Behind the interviewee’s mask

We’re on a big recruitment drive at the moment, so I’m interviewing lots of candidates. In general, PR consultants are good at being interviewed – they’re articulate, organized, current and polished. They are natural presenters and (self-)promoters.

I always say to candidates that an interview is a two way process. For it to be successful both parties must be candid about their capabilities, ambitions, strengths and weaknesses. For the right candidates, my agency offers excellent career opportunities, a global perspective and a highly competitive package. But our agency is an ambitious meritocracy full of talented, hard-working, motivated urbanites. Not everyone in public relations wants to be aboard that rollercoaster agency environment. And that’s fine by me, as long as we agree that in the interview, rather than twelve or twenty-four months down the line.

When it comes to interviews, I believe that no deal is better than a painful break up after a year or so. And so our relationship needs to start on the right footing – one based on a candid discussion during the interview.

Which brings me to a wrong assumption that many PR candidates make. They’re great presenters, and that’s what I meet; a presentation of what they think I want to hear, rather than what they are truly looking for. It’s the equivalent of the guy in the nightclub claiming to be a daredevil fighter pilot to chat up girls. Sure, it might work, but it’s a short-term strategy. She soon finds out he’s an accountant. And one day, the PR consultant will wake up and admit they don’t like technology or aren’t interested in the media, or find agency life too fast-paced. All those things are fine, just fine, but it’s so much better for both parties to have done that soul-searching and career planning before taking a position, rather than later down the line. Don’t make a career of one night stands.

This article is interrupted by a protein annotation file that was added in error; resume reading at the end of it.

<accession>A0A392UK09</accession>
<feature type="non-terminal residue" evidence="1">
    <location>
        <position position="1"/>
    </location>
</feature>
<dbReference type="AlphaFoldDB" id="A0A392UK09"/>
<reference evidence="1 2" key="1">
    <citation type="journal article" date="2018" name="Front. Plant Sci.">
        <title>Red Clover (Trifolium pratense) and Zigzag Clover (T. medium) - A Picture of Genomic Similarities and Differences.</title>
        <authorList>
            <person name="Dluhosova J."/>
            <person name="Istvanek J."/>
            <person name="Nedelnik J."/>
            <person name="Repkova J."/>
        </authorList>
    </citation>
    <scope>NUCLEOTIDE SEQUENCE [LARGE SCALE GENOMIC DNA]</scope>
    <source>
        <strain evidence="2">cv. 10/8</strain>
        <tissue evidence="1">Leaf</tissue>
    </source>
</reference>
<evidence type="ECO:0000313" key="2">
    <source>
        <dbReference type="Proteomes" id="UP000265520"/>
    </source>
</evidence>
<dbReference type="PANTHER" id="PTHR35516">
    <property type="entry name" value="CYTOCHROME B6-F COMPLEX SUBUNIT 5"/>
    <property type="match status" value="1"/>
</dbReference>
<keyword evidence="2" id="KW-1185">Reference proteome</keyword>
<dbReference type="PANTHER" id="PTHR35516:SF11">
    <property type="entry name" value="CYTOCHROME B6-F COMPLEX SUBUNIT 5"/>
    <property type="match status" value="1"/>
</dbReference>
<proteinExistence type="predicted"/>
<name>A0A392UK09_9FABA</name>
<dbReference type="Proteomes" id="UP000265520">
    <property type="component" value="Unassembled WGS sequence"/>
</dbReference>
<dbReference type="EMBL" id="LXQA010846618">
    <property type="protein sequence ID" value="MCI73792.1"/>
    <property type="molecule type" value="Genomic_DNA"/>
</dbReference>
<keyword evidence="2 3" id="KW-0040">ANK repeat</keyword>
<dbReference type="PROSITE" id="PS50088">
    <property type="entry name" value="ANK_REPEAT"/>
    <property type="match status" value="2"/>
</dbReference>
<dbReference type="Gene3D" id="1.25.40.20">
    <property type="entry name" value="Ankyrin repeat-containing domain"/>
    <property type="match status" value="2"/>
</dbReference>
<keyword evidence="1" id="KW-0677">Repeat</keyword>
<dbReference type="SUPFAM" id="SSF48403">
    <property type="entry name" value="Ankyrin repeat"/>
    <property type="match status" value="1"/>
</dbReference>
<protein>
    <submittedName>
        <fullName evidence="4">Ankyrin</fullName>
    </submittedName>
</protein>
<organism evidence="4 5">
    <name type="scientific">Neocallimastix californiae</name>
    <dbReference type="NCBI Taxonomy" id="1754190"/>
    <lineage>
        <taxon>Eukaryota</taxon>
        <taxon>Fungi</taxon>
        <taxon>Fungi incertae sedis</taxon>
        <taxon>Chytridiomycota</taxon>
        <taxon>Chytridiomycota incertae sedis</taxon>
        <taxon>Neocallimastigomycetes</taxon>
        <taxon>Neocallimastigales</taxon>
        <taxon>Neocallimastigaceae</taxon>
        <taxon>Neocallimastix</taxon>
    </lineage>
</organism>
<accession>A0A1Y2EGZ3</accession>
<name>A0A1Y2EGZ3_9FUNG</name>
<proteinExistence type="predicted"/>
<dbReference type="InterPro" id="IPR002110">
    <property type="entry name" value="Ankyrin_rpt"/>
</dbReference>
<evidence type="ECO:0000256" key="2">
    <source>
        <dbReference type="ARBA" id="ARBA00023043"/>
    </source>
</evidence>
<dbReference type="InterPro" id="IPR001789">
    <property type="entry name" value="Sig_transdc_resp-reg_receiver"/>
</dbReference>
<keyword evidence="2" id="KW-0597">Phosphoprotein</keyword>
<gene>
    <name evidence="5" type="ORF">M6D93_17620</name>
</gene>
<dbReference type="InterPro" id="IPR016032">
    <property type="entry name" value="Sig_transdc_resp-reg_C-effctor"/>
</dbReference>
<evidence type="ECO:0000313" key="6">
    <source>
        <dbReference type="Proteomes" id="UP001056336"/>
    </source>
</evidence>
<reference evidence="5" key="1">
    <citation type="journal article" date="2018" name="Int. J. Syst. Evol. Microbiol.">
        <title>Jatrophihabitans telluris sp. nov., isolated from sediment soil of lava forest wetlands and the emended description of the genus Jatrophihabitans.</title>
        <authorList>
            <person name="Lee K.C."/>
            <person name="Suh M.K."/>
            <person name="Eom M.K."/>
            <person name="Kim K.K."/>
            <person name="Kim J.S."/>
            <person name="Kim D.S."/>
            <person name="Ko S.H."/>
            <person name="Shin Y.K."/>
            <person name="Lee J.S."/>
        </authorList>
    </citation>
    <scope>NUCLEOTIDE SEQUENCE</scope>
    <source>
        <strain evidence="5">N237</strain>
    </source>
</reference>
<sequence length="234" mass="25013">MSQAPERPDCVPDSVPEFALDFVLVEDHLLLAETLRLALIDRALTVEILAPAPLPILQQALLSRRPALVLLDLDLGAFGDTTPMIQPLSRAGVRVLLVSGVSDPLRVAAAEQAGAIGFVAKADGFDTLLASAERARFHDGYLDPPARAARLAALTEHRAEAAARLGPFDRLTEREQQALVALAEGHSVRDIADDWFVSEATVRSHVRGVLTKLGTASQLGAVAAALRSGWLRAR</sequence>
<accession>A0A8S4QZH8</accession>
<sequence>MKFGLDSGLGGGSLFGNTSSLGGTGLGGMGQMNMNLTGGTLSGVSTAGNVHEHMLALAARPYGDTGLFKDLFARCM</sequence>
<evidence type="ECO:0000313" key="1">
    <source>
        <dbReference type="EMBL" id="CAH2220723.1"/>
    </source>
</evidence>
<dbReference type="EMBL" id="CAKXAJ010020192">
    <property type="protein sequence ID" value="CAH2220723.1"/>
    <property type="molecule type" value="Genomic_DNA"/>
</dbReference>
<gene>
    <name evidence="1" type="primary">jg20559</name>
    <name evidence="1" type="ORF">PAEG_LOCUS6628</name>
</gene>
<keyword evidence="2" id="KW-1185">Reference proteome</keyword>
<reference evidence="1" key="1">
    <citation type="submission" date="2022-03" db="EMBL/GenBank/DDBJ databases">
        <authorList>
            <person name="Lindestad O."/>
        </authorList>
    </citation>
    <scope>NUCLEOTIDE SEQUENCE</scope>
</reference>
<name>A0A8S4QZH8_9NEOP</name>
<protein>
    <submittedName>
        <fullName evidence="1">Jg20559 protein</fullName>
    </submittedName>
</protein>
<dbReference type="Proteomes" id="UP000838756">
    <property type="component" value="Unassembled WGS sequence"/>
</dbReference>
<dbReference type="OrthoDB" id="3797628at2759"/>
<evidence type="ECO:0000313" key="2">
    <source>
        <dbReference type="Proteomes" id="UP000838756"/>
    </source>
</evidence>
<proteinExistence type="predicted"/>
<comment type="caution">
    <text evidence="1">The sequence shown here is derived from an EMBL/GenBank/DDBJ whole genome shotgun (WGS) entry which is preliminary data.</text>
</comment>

So my advice to those who are considering a new position during 2005, is to think carefully about the sphere you want to work in, whether agency or in-house is best, and then what type of agency (independent or conglomerate, boutique or behemoth, global or local) fits your style. Then be honest in the interview. The interviewer doesn’t want to see the polished façade, they want to meet you.